Dick Whittington

Ray Spencer and Graeme Thompson
The Customs House, South Shields

Bob Stott (Dame Dotty) and Ray Spencer (Tommy)
Alice Stokoe (Alice) and Steven Lee Hamilton (Dick)
Peter Darrant (King Rat)

They call it “the little panto with the big heart” and there can be few professional pantos in the country which are so firmly rooted in their local communities. There is always a feeling at the Customs House panto that this is a family occasion, not just in the sense of it being a family show – which it obviously is – but because (to use an expression with which we have become depressingly familiar) we’re all in this together.

But that’s in the best possible way, of course!

For a start, we know so many of the performers: Ray Spencer (Tommy) and Bob Stott (Dame Dotty) have appeared in every panto at the venue and an awful lot more besides in a partnership that goes back more than thirty years; Peter Darrant (King Rat) has played the villain (if my maths are right) seven times; Graham Overton (Alderman Fitzwarren and the King of Sweden) makes his eighth appearance; Steven Lee Hamilton (Dick) plays his fourth Principal Boy and Alice Stokoe (Alice) her third Principal Girl.

And it’s not just the cast: Dave Bintley has been Musical Director for as long as I can remember and Paul Shriek again designs both set and costumes. His arrival as Designer three years ago signalled a quantum leap forward in the show's design: this year I particularly liked his costumes for King Rat and Alice Fitzwarren.

And that continuity is a really good thing, because we already have a relationship with the cast. Jokes don’t have to be laboured (unless that’s the point of the joke!): Stott, for example, only has to turn his head, look at the audience and smile and the laughter starts, and when Spencer, at the end of a song and dance routine, gasped “There’s never a defibrillator around when you need one”, we all fell about, whilst wincing in sympathy.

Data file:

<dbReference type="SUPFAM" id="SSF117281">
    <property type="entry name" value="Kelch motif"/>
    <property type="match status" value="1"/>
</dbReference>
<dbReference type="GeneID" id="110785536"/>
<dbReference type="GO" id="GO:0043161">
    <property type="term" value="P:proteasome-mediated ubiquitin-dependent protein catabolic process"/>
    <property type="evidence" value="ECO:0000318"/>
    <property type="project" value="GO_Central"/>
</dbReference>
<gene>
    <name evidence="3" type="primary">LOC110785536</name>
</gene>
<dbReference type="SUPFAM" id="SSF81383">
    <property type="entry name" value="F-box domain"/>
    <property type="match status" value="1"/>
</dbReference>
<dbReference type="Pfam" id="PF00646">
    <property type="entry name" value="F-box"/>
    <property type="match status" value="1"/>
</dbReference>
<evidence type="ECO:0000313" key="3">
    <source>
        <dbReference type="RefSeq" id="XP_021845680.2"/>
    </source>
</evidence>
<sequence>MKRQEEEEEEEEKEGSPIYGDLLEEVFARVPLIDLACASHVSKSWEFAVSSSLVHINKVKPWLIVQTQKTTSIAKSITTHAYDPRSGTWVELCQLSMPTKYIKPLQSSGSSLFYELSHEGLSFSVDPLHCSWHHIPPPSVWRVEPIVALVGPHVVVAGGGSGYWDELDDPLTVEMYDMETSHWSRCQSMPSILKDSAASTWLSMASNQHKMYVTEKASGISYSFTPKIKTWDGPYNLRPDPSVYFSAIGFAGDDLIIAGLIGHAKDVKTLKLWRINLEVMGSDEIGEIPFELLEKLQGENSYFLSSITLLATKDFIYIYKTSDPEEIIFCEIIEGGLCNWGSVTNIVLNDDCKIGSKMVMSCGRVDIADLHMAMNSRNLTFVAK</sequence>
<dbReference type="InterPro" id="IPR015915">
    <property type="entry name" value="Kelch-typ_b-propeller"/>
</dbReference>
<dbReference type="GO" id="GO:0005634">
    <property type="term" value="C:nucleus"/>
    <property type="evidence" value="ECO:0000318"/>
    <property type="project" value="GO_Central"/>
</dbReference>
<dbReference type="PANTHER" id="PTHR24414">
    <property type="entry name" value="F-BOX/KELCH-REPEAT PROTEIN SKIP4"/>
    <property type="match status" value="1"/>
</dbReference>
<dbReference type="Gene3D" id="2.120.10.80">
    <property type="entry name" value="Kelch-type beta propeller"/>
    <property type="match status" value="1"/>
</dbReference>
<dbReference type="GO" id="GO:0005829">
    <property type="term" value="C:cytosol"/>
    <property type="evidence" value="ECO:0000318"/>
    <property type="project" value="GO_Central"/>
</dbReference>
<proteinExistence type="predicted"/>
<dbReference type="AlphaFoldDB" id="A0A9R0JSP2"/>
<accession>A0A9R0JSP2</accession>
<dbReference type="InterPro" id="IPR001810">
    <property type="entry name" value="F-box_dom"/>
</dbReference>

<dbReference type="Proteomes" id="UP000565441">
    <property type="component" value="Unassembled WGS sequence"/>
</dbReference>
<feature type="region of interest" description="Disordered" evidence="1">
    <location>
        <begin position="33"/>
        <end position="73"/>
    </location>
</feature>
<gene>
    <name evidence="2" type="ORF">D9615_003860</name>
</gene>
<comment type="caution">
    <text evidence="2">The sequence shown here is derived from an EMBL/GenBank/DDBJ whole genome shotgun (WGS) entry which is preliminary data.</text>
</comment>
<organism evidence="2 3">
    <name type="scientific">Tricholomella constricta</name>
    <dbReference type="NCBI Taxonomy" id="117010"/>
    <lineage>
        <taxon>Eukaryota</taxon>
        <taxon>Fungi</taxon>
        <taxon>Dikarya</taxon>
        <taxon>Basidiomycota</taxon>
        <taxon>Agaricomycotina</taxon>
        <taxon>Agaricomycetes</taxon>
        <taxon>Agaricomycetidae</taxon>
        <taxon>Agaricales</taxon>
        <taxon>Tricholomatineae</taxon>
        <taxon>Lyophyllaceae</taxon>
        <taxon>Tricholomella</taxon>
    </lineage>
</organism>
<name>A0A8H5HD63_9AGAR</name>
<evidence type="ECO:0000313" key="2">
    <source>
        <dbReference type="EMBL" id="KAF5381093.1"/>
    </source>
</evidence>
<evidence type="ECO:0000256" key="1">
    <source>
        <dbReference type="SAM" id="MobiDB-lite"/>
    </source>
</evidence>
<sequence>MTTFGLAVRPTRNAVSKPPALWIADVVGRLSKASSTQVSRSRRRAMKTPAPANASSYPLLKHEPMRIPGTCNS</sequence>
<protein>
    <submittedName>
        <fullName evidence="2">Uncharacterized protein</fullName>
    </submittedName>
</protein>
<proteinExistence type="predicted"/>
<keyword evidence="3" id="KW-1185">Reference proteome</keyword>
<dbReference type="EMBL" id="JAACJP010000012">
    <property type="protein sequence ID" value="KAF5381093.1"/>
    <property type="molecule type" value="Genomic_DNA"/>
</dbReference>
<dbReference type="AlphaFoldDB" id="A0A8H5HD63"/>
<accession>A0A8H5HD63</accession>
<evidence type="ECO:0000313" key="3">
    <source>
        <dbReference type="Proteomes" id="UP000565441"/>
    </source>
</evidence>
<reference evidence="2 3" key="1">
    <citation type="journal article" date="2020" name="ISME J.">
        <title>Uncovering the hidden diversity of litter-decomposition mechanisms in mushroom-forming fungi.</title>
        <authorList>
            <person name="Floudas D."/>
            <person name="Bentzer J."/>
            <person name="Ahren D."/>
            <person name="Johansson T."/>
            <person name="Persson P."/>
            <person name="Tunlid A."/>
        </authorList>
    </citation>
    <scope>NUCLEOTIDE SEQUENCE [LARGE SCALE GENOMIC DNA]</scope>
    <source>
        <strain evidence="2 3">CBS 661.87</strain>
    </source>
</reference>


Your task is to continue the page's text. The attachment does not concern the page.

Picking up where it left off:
And as for audience participation, the Customs House’s variations on “Oh yes it is!” are multitudinous. And it’s not just the kids; the adults (and especially the men at last night’s performance) are hugely enthusiastic.

Local references abound - in the set as well as the dialogue: Tyne Dock seems to have migrated to London – and even the obligatory references to the sponsors are grist to the comedy mill, being followed by the sound of a cash register!

There’s a lot of music (well chosen and well performed) but comedy is always at the heart of the Customs House panto and Dick Whittington is a non-stop laugh-fest. There’s slapstick, atrocious puns (the best kind), innuendo, a slosh scene, a take-off scene, a very funny under-the-sea video scene which got lots of applause – all the expected comic ingredients.

Earlier we mentioned the King of Sweden. Sweden? Why Sweden? It’s because there are two Swedish performers in this year’s show: Ola Karlberg as the sea-captain Karl Gustav Von Wrangler and Mia Wallin as Dick’s trusty sidekick, Mia Cat – cue more puns and TV-related jokes. Both handle the unfamiliar form with aplomb and totally enter into the spirit of panto.

Luke Middleton as Seaman Weight and Jonathan Lee Wharton as Seaman Anchor, along with members of the South Tyneside Dance Workshop, complete a hugely energetic cast.

The little panto with the big heart does it again!

Reviewer: Peter Lathan

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